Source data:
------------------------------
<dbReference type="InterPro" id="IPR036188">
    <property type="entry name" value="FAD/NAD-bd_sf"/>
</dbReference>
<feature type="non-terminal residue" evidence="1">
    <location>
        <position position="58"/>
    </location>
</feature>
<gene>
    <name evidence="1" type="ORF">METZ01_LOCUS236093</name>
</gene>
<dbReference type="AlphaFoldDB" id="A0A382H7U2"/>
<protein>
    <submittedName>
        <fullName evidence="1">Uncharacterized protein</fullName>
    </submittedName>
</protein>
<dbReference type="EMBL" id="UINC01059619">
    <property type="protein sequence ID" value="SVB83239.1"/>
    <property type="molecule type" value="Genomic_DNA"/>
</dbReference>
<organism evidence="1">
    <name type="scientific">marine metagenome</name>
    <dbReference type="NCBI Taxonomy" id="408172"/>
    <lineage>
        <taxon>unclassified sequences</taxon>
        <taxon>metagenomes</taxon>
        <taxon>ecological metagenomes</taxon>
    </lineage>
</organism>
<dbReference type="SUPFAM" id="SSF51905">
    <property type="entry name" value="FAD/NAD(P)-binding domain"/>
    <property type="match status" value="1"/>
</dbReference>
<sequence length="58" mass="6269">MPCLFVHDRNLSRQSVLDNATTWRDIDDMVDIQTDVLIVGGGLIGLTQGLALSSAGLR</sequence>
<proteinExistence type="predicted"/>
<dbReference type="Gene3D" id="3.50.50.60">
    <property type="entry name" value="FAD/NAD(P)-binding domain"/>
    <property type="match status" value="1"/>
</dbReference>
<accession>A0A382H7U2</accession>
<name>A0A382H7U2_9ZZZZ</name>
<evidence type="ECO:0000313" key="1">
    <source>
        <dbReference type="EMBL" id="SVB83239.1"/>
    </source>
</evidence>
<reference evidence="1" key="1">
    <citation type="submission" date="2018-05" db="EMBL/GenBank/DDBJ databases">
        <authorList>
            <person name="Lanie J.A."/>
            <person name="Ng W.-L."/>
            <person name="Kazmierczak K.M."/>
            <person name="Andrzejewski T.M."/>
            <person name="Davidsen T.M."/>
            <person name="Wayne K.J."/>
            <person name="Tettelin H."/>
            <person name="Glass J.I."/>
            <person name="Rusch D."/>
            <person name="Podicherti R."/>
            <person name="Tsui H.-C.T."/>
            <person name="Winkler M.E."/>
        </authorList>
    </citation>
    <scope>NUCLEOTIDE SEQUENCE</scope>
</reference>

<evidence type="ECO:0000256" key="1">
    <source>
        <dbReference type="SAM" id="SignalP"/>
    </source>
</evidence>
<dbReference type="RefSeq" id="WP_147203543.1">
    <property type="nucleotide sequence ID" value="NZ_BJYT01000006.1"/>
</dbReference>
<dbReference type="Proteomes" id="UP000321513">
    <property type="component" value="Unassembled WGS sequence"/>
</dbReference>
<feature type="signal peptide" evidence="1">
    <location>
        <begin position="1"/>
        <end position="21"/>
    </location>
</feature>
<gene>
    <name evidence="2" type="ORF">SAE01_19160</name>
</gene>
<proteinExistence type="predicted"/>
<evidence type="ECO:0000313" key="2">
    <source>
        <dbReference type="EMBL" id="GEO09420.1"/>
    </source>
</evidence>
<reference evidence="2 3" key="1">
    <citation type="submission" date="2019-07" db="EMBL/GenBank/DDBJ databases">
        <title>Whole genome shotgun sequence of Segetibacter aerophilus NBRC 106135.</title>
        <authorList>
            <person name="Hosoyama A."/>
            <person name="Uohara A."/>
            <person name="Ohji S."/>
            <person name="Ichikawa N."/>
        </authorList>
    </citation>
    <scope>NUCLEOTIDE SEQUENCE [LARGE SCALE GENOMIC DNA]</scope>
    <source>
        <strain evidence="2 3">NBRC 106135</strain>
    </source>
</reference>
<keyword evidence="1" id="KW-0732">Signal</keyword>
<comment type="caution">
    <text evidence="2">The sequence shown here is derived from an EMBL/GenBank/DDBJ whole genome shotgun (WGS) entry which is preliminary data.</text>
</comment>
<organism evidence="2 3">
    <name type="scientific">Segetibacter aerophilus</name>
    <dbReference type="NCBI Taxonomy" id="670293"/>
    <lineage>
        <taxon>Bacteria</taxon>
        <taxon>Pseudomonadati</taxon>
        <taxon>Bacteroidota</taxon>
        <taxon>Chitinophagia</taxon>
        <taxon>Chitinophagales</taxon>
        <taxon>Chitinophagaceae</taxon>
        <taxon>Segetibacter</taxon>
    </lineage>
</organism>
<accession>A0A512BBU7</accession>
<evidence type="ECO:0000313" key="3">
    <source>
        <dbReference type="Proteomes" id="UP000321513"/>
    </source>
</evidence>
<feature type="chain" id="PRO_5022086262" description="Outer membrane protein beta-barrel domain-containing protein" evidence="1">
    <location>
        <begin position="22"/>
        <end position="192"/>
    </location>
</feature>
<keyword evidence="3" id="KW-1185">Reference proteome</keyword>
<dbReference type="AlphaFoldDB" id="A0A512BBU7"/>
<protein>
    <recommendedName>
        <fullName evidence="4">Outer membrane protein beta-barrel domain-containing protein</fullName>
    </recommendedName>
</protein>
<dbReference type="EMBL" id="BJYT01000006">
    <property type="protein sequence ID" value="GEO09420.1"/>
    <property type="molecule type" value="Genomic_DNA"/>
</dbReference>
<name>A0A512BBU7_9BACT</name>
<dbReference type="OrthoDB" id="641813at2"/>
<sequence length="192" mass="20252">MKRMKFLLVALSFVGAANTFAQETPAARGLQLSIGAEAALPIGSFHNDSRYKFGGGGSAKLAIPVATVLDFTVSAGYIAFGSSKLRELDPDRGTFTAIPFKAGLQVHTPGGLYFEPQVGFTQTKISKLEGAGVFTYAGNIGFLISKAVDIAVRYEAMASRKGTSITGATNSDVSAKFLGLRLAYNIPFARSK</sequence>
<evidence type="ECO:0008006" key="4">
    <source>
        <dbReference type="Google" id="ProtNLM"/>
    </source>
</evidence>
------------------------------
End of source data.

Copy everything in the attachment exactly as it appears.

<dbReference type="InterPro" id="IPR036188">
    <property type="entry name" value="FAD/NAD-bd_sf"/>
</dbReference>
<feature type="non-terminal residue" evidence="1">
    <location>
        <position position="58"/>
    </location>
</feature>
<gene>
    <name evidence="1" type="ORF">METZ01_LOCUS236093</name>
</gene>
<dbReference type="AlphaFoldDB" id="A0A382H7U2"/>
<protein>
    <submittedName>
        <fullName evidence="1">Uncharacterized protein</fullName>
    </submittedName>
</protein>
<dbReference type="EMBL" id="UINC01059619">
    <property type="protein sequence ID" value="SVB83239.1"/>
    <property type="molecule type" value="Genomic_DNA"/>
</dbReference>
<organism evidence="1">
    <name type="scientific">marine metagenome</name>
    <dbReference type="NCBI Taxonomy" id="408172"/>
    <lineage>
        <taxon>unclassified sequences</taxon>
        <taxon>metagenomes</taxon>
        <taxon>ecological metagenomes</taxon>
    </lineage>
</organism>
<dbReference type="SUPFAM" id="SSF51905">
    <property type="entry name" value="FAD/NAD(P)-binding domain"/>
    <property type="match status" value="1"/>
</dbReference>
<sequence length="58" mass="6269">MPCLFVHDRNLSRQSVLDNATTWRDIDDMVDIQTDVLIVGGGLIGLTQGLALSSAGLR</sequence>
<proteinExistence type="predicted"/>
<dbReference type="Gene3D" id="3.50.50.60">
    <property type="entry name" value="FAD/NAD(P)-binding domain"/>
    <property type="match status" value="1"/>
</dbReference>
<accession>A0A382H7U2</accession>
<name>A0A382H7U2_9ZZZZ</name>
<evidence type="ECO:0000313" key="1">
    <source>
        <dbReference type="EMBL" id="SVB83239.1"/>
    </source>
</evidence>
<reference evidence="1" key="1">
    <citation type="submission" date="2018-05" db="EMBL/GenBank/DDBJ databases">
        <authorList>
            <person name="Lanie J.A."/>
            <person name="Ng W.-L."/>
            <person name="Kazmierczak K.M."/>
            <person name="Andrzejewski T.M."/>
            <person name="Davidsen T.M."/>
            <person name="Wayne K.J."/>
            <person name="Tettelin H."/>
            <person name="Glass J.I."/>
            <person name="Rusch D."/>
            <person name="Podicherti R."/>
            <person name="Tsui H.-C.T."/>
            <person name="Winkler M.E."/>
        </authorList>
    </citation>
    <scope>NUCLEOTIDE SEQUENCE</scope>
</reference>

<evidence type="ECO:0000256" key="1">
    <source>
        <dbReference type="SAM" id="SignalP"/>
    </source>
</evidence>
<dbReference type="RefSeq" id="WP_147203543.1">
    <property type="nucleotide sequence ID" value="NZ_BJYT01000006.1"/>
</dbReference>
<dbReference type="Proteomes" id="UP000321513">
    <property type="component" value="Unassembled WGS sequence"/>
</dbReference>
<feature type="signal peptide" evidence="1">
    <location>
        <begin position="1"/>
        <end position="21"/>
    </location>
</feature>
<gene>
    <name evidence="2" type="ORF">SAE01_19160</name>
</gene>
<proteinExistence type="predicted"/>
<evidence type="ECO:0000313" key="2">
    <source>
        <dbReference type="EMBL" id="GEO09420.1"/>
    </source>
</evidence>
<reference evidence="2 3" key="1">
    <citation type="submission" date="2019-07" db="EMBL/GenBank/DDBJ databases">
        <title>Whole genome shotgun sequence of Segetibacter aerophilus NBRC 106135.</title>
        <authorList>
            <person name="Hosoyama A."/>
            <person name="Uohara A."/>
            <person name="Ohji S."/>
            <person name="Ichikawa N."/>
        </authorList>
    </citation>
    <scope>NUCLEOTIDE SEQUENCE [LARGE SCALE GENOMIC DNA]</scope>
    <source>
        <strain evidence="2 3">NBRC 106135</strain>
    </source>
</reference>
<keyword evidence="1" id="KW-0732">Signal</keyword>
<comment type="caution">
    <text evidence="2">The sequence shown here is derived from an EMBL/GenBank/DDBJ whole genome shotgun (WGS) entry which is preliminary data.</text>
</comment>
<organism evidence="2 3">
    <name type="scientific">Segetibacter aerophilus</name>
    <dbReference type="NCBI Taxonomy" id="670293"/>
    <lineage>
        <taxon>Bacteria</taxon>
        <taxon>Pseudomonadati</taxon>
        <taxon>Bacteroidota</taxon>
        <taxon>Chitinophagia</taxon>
        <taxon>Chitinophagales</taxon>
        <taxon>Chitinophagaceae</taxon>
        <taxon>Segetibacter</taxon>
    </lineage>
</organism>
<accession>A0A512BBU7</accession>
<evidence type="ECO:0000313" key="3">
    <source>
        <dbReference type="Proteomes" id="UP000321513"/>
    </source>
</evidence>
<feature type="chain" id="PRO_5022086262" description="Outer membrane protein beta-barrel domain-containing protein" evidence="1">
    <location>
        <begin position="22"/>
        <end position="192"/>
    </location>
</feature>
<keyword evidence="3" id="KW-1185">Reference proteome</keyword>
<dbReference type="AlphaFoldDB" id="A0A512BBU7"/>
<protein>
    <recommendedName>
        <fullName evidence="4">Outer membrane protein beta-barrel domain-containing protein</fullName>
    </recommendedName>
</protein>
<dbReference type="EMBL" id="BJYT01000006">
    <property type="protein sequence ID" value="GEO09420.1"/>
    <property type="molecule type" value="Genomic_DNA"/>
</dbReference>
<name>A0A512BBU7_9BACT</name>
<dbReference type="OrthoDB" id="641813at2"/>
<sequence length="192" mass="20252">MKRMKFLLVALSFVGAANTFAQETPAARGLQLSIGAEAALPIGSFHNDSRYKFGGGGSAKLAIPVATVLDFTVSAGYIAFGSSKLRELDPDRGTFTAIPFKAGLQVHTPGGLYFEPQVGFTQTKISKLEGAGVFTYAGNIGFLISKAVDIAVRYEAMASRKGTSITGATNSDVSAKFLGLRLAYNIPFARSK</sequence>
<evidence type="ECO:0008006" key="4">
    <source>
        <dbReference type="Google" id="ProtNLM"/>
    </source>
</evidence>